Why Are You the Best Person?

Of course, since you have no way of knowing the other candidates who are interviewing for the position, you can’t compare apples to apples and explain why you’re better qualified than candidate A or candidate B; instead, you must keep the focus only on yourself and your unique abilities. When responding to this query, use specific examples as to how your skills meet the needs of the company and fulfill the requirements of the job description.

Go one step further and outline the non-tangible assets you bring as well, such as loyalty, a collaborative mindset, the ability to work under pressure and meet deadlines, and your capacity for attention to detail and time-management capabilities.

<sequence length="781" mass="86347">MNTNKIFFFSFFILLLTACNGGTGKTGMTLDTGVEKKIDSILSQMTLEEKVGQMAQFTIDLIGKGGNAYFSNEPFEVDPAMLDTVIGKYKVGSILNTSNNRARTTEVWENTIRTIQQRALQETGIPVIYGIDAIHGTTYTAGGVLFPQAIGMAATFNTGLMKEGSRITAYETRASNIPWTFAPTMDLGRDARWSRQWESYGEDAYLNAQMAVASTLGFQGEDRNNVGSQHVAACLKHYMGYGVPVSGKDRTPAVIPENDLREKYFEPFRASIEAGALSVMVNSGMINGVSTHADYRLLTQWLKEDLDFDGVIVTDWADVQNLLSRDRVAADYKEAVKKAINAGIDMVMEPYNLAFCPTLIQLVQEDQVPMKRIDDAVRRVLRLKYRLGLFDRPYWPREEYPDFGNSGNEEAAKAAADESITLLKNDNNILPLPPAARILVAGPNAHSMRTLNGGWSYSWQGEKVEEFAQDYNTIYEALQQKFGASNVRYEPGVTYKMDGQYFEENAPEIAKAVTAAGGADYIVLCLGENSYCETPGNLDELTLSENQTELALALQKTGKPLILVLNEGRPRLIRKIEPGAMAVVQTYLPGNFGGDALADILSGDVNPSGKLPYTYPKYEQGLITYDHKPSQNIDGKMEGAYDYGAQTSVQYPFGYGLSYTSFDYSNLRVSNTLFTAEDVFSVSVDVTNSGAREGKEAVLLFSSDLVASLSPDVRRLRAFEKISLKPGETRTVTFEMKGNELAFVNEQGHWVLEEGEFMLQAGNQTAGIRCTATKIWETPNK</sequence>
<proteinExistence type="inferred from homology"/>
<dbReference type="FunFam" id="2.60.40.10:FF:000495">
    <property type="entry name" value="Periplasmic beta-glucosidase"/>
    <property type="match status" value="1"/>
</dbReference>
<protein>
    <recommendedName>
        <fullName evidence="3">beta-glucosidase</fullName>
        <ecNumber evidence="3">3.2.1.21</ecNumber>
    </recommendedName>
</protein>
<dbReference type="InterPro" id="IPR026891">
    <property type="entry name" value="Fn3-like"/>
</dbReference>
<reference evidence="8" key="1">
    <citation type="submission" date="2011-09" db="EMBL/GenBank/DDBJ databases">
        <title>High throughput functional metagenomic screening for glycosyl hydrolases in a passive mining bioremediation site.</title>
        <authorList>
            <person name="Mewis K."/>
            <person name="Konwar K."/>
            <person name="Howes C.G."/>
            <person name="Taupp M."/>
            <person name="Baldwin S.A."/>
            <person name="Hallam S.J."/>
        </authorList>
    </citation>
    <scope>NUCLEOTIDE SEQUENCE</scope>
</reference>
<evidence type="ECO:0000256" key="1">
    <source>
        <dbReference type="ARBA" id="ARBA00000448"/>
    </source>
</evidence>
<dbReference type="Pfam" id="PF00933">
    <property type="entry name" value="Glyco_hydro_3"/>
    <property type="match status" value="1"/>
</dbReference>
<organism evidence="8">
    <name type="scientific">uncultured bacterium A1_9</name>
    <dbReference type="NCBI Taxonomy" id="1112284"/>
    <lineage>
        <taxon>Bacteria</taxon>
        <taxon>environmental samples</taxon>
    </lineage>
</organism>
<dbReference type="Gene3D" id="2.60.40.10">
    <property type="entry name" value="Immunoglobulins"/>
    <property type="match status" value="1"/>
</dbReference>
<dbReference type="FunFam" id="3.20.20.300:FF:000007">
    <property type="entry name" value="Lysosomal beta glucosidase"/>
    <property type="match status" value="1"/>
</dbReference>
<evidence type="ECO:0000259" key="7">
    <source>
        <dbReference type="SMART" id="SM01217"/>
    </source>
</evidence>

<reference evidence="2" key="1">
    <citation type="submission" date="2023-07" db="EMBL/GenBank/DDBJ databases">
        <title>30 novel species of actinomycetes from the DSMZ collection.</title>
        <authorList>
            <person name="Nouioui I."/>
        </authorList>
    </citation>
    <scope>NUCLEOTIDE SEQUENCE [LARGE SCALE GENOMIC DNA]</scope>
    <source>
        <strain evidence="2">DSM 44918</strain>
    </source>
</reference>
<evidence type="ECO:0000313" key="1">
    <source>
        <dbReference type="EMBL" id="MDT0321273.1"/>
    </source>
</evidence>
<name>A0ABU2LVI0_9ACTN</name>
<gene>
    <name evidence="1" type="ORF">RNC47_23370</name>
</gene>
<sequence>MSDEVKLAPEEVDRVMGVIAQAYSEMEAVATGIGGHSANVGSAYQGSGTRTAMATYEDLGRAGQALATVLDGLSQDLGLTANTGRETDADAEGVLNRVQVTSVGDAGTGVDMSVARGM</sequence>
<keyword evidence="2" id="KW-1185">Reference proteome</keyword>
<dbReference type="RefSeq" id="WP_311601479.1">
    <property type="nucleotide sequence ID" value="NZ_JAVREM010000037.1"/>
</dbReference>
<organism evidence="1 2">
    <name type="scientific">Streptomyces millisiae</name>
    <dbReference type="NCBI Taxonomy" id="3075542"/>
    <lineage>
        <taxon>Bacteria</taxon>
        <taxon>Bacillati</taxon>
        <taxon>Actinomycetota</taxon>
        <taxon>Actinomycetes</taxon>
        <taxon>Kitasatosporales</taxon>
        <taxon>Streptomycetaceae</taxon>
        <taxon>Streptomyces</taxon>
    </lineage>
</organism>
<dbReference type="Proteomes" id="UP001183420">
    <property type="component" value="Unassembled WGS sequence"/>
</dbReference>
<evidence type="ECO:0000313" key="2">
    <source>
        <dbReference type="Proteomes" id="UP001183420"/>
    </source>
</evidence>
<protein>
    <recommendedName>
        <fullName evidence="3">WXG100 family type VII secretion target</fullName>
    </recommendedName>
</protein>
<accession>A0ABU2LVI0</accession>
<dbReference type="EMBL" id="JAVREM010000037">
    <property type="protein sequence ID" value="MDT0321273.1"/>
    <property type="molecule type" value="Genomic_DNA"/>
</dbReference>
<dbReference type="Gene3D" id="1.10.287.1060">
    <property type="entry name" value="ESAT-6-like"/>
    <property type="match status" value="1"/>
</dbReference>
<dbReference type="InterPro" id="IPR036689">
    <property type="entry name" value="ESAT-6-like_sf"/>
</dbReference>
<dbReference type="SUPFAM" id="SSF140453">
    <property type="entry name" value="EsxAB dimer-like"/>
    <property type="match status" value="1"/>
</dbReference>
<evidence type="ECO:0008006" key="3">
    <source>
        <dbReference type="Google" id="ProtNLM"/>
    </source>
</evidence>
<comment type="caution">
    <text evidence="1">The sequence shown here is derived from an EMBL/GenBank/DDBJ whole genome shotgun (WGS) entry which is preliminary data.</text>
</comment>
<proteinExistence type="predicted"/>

_I know that a strong work ethic and entrepreneurial mindset are valued by this company, and I consider those two of my strongest traits.

I have read the job description for this role, and I’m confident I meet all the key requirements, including more than 10 years of experience, substantial background in social media marketing and community outreach via electronic media.

Beyond the scope of what you’re looking for in the job description, I can assure you I never miss a deadline, I love working in a team environment, and I’m a self-starter. I believe you will find me to be highly ethical, hard-working, and someone who has a positive outlook and is interested in bringing up everyone around me._

If You Lack Specific Experience